Types of Job Opportunities

29th July 2023

There are plenty of opportunities out there for those wanting experience in the pensions profession, ranging from a couple of weeks to something more long-term. With the wide variety of student and graduate work opportunities out there, it can be difficult to navigate your options. The summaries below have been put together to help you identify what you should be doing, and when.

Graduate Jobs 
Also called: graduate scheme, graduate programme 
Graduate jobs are the number one reason that people go to university – to get a job that requires a degree. This has become the foundation of entry-level recruitment in many professions, with many larger employers creating structured training programmes to both entice and induct new graduates.

Graduate programmes in many industries have a dual focus of developing talent and initiating recruits into the corporate culture, which typically lasts a year or two before promotion. Training can take longer in professions where members are required to achieve a chartered status. 

Most graduate scheme intakes take place in September following graduation, with the application process opening – and often closing – during the preceding autumn term. For the most competitive professions and prestigious companies, the application window can close as early as October - so it is worth keeping an eye out for vacancies.

Also called: industrial placement, year in industry, sandwich year 
Placements are most associated with engineering or business-related disciplines however, there are also placements to be found with many employers within the pensions profession. Although placements are a compulsory component for many courses, this is not the case for all. It is the perfect way to get to know the employer and see whether they are the right firm for you. 

Prior to their final year of study, many students spend between six and twelve months in industry, working full-time and get fully paid for it. Participants are generally required to complete a project and submit progress reports to their university during the placement year.

Also called: work experience, Easter/Summer internship 
Pensions firms are increasingly making a point of opening their doors to penultimate year students. Almost all of the employers listed in this guide offer internships. 

Employers often run internships in a bid to source the best candidates for their graduate programmes, which is why the majority are aimed at students in their penultimate year of university. They last between six and twelve weeks, and usually take place over the summer. Many who finish an internship programme are fast-tracked through the graduate application process, or even offered a job outright.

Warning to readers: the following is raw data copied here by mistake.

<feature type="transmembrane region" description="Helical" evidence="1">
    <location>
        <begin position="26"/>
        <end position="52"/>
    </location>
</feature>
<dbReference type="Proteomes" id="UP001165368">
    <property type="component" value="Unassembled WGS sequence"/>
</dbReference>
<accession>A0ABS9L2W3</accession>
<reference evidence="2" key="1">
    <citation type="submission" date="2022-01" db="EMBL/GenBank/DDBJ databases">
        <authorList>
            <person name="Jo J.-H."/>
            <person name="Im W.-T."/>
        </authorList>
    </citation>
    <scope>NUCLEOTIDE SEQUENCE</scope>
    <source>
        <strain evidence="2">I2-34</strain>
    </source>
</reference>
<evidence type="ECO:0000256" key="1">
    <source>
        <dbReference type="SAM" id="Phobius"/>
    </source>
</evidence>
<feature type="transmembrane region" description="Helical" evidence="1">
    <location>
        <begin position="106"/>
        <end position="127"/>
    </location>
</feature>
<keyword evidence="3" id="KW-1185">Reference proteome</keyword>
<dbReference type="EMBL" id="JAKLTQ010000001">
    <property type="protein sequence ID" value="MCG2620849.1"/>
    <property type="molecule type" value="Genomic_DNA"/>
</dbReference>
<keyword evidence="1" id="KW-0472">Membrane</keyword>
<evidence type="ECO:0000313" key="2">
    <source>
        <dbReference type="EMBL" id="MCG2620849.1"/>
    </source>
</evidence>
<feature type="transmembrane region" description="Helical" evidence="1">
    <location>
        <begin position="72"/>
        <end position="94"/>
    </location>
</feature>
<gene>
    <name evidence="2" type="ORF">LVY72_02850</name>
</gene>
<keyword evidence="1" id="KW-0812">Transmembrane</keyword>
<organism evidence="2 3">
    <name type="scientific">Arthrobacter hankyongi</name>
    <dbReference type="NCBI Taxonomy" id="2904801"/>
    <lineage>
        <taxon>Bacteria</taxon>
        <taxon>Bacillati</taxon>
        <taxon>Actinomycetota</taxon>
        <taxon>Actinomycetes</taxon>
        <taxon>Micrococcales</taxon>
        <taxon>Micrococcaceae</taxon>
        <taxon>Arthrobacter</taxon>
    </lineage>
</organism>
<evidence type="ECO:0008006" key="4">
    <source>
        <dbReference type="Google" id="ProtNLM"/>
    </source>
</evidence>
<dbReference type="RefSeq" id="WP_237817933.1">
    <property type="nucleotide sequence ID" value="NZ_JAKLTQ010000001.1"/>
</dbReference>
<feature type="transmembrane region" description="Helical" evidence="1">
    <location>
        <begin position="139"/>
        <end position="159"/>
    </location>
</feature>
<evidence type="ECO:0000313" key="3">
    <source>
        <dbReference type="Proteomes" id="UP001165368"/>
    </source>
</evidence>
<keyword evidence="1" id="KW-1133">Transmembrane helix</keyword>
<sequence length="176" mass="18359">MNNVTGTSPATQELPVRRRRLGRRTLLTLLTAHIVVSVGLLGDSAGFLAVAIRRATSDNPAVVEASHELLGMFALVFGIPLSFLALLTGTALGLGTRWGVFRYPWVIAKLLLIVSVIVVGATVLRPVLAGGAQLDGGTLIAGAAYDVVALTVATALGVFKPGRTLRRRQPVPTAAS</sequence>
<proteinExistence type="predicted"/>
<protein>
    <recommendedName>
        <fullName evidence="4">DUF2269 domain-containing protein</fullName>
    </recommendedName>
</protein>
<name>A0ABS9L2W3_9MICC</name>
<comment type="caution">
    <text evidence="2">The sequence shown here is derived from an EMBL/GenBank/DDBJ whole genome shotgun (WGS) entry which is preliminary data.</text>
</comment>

In addition to bolstering CVs and boosting employability skills, interns can expect to be paid for their work. Perhaps most importantly, they allow you to try your hand at a profession or company before you make the decision about where to start your career. 

Given all of this, it’s unsurprising that places on internships are fiercely competitive. As is the case with graduate jobs, some recruiters fill their internship quotas in autumn, though many often recruit into February. It is recommended that you apply as early as possible. 

Insight Days 
Also called: open day, insight week 
Insight days are relatively rare, however graduate recruiters are making a point of opening their doors to first year students, inviting career-focused candidates to spend a day (or week) learning about the inner workings of their organisation. The focus here is more on the company than the profession, but attendance at an insight day is still very much a form of work experience and should be listed on a CV accordingly. Events like these are most commonly found over holiday periods – Easter in particular – with students advised to apply at least a month in advance.

School Leaver Schemes 
Also called: school leaver programme, apprenticeships 
School leaver programmes are designed for those who wish to start working straight after finishing school. They offer training and, in many cases, the chance to gain a professional qualification whilst you are earning. These schemes vary in length and content, but they usually offer the chance for you to gain work experience with real clients whilst you are being trained. This means that you will quickly be brought up to the same educational level as a graduate entering the profession, but you will already have relevant experience working within the company and will have interacted with their clients. Effectively you have the chance to ‘learn while you earn’. 

School leaver schemes usually last between 4-6 years and give you a real insight into your chosen profession. If you know what you want to do, a school leaver scheme could be the ideal way to get there straight away without spending more time in education.

Previous Articles

Please click here to view all news articles

This website uses cookies. Read our cookie policy for more information. By continuing to browse this site you are agreeing to our use of cookies.

Latest Job Listings